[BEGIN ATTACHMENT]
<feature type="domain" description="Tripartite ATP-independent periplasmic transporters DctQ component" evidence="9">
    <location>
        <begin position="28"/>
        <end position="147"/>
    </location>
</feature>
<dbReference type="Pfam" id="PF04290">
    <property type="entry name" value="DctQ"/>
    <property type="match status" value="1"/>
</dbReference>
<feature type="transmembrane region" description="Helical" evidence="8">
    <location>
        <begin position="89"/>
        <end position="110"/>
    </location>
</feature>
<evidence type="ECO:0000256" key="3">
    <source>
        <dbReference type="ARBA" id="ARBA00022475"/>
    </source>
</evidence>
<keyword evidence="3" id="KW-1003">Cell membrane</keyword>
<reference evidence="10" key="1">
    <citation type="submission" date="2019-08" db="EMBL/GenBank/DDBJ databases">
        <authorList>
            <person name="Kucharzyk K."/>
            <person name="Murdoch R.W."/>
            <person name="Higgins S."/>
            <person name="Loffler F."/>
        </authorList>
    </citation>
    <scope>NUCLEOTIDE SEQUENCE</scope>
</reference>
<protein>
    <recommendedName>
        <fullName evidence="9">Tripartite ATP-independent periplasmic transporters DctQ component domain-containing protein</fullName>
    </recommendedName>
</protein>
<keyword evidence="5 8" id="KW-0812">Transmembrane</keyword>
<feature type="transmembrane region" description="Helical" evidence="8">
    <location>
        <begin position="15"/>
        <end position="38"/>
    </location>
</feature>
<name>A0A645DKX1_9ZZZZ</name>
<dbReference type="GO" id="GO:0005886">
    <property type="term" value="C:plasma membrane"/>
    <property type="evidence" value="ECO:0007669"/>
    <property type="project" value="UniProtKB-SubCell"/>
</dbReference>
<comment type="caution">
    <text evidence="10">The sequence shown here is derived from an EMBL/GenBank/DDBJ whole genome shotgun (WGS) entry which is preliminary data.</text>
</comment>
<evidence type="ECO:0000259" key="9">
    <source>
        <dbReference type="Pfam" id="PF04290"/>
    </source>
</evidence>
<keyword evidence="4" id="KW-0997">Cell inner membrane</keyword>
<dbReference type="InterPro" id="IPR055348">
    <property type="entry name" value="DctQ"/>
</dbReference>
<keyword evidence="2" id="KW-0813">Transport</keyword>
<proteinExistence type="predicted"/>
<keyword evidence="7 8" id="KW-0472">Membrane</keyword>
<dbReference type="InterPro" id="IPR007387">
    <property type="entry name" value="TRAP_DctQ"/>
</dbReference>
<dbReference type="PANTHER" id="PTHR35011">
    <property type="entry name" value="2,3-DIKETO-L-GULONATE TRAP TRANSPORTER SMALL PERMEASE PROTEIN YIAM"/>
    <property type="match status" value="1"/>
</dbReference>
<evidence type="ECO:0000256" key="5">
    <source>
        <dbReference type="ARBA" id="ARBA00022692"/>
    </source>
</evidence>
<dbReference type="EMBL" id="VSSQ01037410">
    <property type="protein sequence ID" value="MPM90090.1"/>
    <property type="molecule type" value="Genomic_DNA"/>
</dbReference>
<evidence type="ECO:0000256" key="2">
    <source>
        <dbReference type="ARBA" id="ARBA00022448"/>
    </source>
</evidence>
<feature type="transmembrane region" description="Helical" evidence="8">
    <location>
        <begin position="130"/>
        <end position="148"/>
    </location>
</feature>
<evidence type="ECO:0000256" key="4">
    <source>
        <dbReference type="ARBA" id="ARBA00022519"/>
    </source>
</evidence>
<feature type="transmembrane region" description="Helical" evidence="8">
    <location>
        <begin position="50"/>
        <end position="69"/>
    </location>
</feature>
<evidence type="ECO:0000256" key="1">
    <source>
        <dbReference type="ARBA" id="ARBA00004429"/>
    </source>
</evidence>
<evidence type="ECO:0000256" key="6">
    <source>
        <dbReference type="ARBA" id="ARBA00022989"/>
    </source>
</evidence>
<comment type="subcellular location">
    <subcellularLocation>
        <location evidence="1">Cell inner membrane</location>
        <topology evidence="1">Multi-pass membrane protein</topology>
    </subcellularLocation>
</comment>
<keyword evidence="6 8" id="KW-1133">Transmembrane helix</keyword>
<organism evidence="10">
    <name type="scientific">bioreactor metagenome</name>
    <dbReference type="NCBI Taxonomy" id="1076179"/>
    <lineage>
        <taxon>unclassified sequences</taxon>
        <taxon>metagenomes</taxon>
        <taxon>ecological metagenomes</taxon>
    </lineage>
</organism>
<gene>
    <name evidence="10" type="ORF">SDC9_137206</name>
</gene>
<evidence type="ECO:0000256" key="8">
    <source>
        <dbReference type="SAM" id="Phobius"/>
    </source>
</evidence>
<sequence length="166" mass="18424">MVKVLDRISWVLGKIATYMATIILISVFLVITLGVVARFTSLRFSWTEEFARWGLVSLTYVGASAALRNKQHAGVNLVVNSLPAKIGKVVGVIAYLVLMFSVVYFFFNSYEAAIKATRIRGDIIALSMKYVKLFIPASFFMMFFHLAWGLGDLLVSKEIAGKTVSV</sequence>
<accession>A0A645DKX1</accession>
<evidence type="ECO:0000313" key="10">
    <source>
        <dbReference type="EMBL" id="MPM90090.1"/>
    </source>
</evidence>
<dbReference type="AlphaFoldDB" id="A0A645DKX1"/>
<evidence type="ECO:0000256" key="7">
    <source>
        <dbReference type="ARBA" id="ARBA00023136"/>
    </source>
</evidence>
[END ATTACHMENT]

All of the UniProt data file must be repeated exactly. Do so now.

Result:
<feature type="domain" description="Tripartite ATP-independent periplasmic transporters DctQ component" evidence="9">
    <location>
        <begin position="28"/>
        <end position="147"/>
    </location>
</feature>
<dbReference type="Pfam" id="PF04290">
    <property type="entry name" value="DctQ"/>
    <property type="match status" value="1"/>
</dbReference>
<feature type="transmembrane region" description="Helical" evidence="8">
    <location>
        <begin position="89"/>
        <end position="110"/>
    </location>
</feature>
<evidence type="ECO:0000256" key="3">
    <source>
        <dbReference type="ARBA" id="ARBA00022475"/>
    </source>
</evidence>
<keyword evidence="3" id="KW-1003">Cell membrane</keyword>
<reference evidence="10" key="1">
    <citation type="submission" date="2019-08" db="EMBL/GenBank/DDBJ databases">
        <authorList>
            <person name="Kucharzyk K."/>
            <person name="Murdoch R.W."/>
            <person name="Higgins S."/>
            <person name="Loffler F."/>
        </authorList>
    </citation>
    <scope>NUCLEOTIDE SEQUENCE</scope>
</reference>
<protein>
    <recommendedName>
        <fullName evidence="9">Tripartite ATP-independent periplasmic transporters DctQ component domain-containing protein</fullName>
    </recommendedName>
</protein>
<keyword evidence="5 8" id="KW-0812">Transmembrane</keyword>
<feature type="transmembrane region" description="Helical" evidence="8">
    <location>
        <begin position="15"/>
        <end position="38"/>
    </location>
</feature>
<name>A0A645DKX1_9ZZZZ</name>
<dbReference type="GO" id="GO:0005886">
    <property type="term" value="C:plasma membrane"/>
    <property type="evidence" value="ECO:0007669"/>
    <property type="project" value="UniProtKB-SubCell"/>
</dbReference>
<comment type="caution">
    <text evidence="10">The sequence shown here is derived from an EMBL/GenBank/DDBJ whole genome shotgun (WGS) entry which is preliminary data.</text>
</comment>
<evidence type="ECO:0000259" key="9">
    <source>
        <dbReference type="Pfam" id="PF04290"/>
    </source>
</evidence>
<keyword evidence="4" id="KW-0997">Cell inner membrane</keyword>
<dbReference type="InterPro" id="IPR055348">
    <property type="entry name" value="DctQ"/>
</dbReference>
<keyword evidence="2" id="KW-0813">Transport</keyword>
<proteinExistence type="predicted"/>
<keyword evidence="7 8" id="KW-0472">Membrane</keyword>
<dbReference type="InterPro" id="IPR007387">
    <property type="entry name" value="TRAP_DctQ"/>
</dbReference>
<dbReference type="PANTHER" id="PTHR35011">
    <property type="entry name" value="2,3-DIKETO-L-GULONATE TRAP TRANSPORTER SMALL PERMEASE PROTEIN YIAM"/>
    <property type="match status" value="1"/>
</dbReference>
<evidence type="ECO:0000256" key="5">
    <source>
        <dbReference type="ARBA" id="ARBA00022692"/>
    </source>
</evidence>
<dbReference type="EMBL" id="VSSQ01037410">
    <property type="protein sequence ID" value="MPM90090.1"/>
    <property type="molecule type" value="Genomic_DNA"/>
</dbReference>
<evidence type="ECO:0000256" key="2">
    <source>
        <dbReference type="ARBA" id="ARBA00022448"/>
    </source>
</evidence>
<feature type="transmembrane region" description="Helical" evidence="8">
    <location>
        <begin position="130"/>
        <end position="148"/>
    </location>
</feature>
<evidence type="ECO:0000256" key="4">
    <source>
        <dbReference type="ARBA" id="ARBA00022519"/>
    </source>
</evidence>
<feature type="transmembrane region" description="Helical" evidence="8">
    <location>
        <begin position="50"/>
        <end position="69"/>
    </location>
</feature>
<evidence type="ECO:0000256" key="1">
    <source>
        <dbReference type="ARBA" id="ARBA00004429"/>
    </source>
</evidence>
<evidence type="ECO:0000256" key="6">
    <source>
        <dbReference type="ARBA" id="ARBA00022989"/>
    </source>
</evidence>
<comment type="subcellular location">
    <subcellularLocation>
        <location evidence="1">Cell inner membrane</location>
        <topology evidence="1">Multi-pass membrane protein</topology>
    </subcellularLocation>
</comment>
<keyword evidence="6 8" id="KW-1133">Transmembrane helix</keyword>
<organism evidence="10">
    <name type="scientific">bioreactor metagenome</name>
    <dbReference type="NCBI Taxonomy" id="1076179"/>
    <lineage>
        <taxon>unclassified sequences</taxon>
        <taxon>metagenomes</taxon>
        <taxon>ecological metagenomes</taxon>
    </lineage>
</organism>
<gene>
    <name evidence="10" type="ORF">SDC9_137206</name>
</gene>
<evidence type="ECO:0000256" key="8">
    <source>
        <dbReference type="SAM" id="Phobius"/>
    </source>
</evidence>
<sequence length="166" mass="18424">MVKVLDRISWVLGKIATYMATIILISVFLVITLGVVARFTSLRFSWTEEFARWGLVSLTYVGASAALRNKQHAGVNLVVNSLPAKIGKVVGVIAYLVLMFSVVYFFFNSYEAAIKATRIRGDIIALSMKYVKLFIPASFFMMFFHLAWGLGDLLVSKEIAGKTVSV</sequence>
<accession>A0A645DKX1</accession>
<evidence type="ECO:0000313" key="10">
    <source>
        <dbReference type="EMBL" id="MPM90090.1"/>
    </source>
</evidence>
<dbReference type="AlphaFoldDB" id="A0A645DKX1"/>
<evidence type="ECO:0000256" key="7">
    <source>
        <dbReference type="ARBA" id="ARBA00023136"/>
    </source>
</evidence>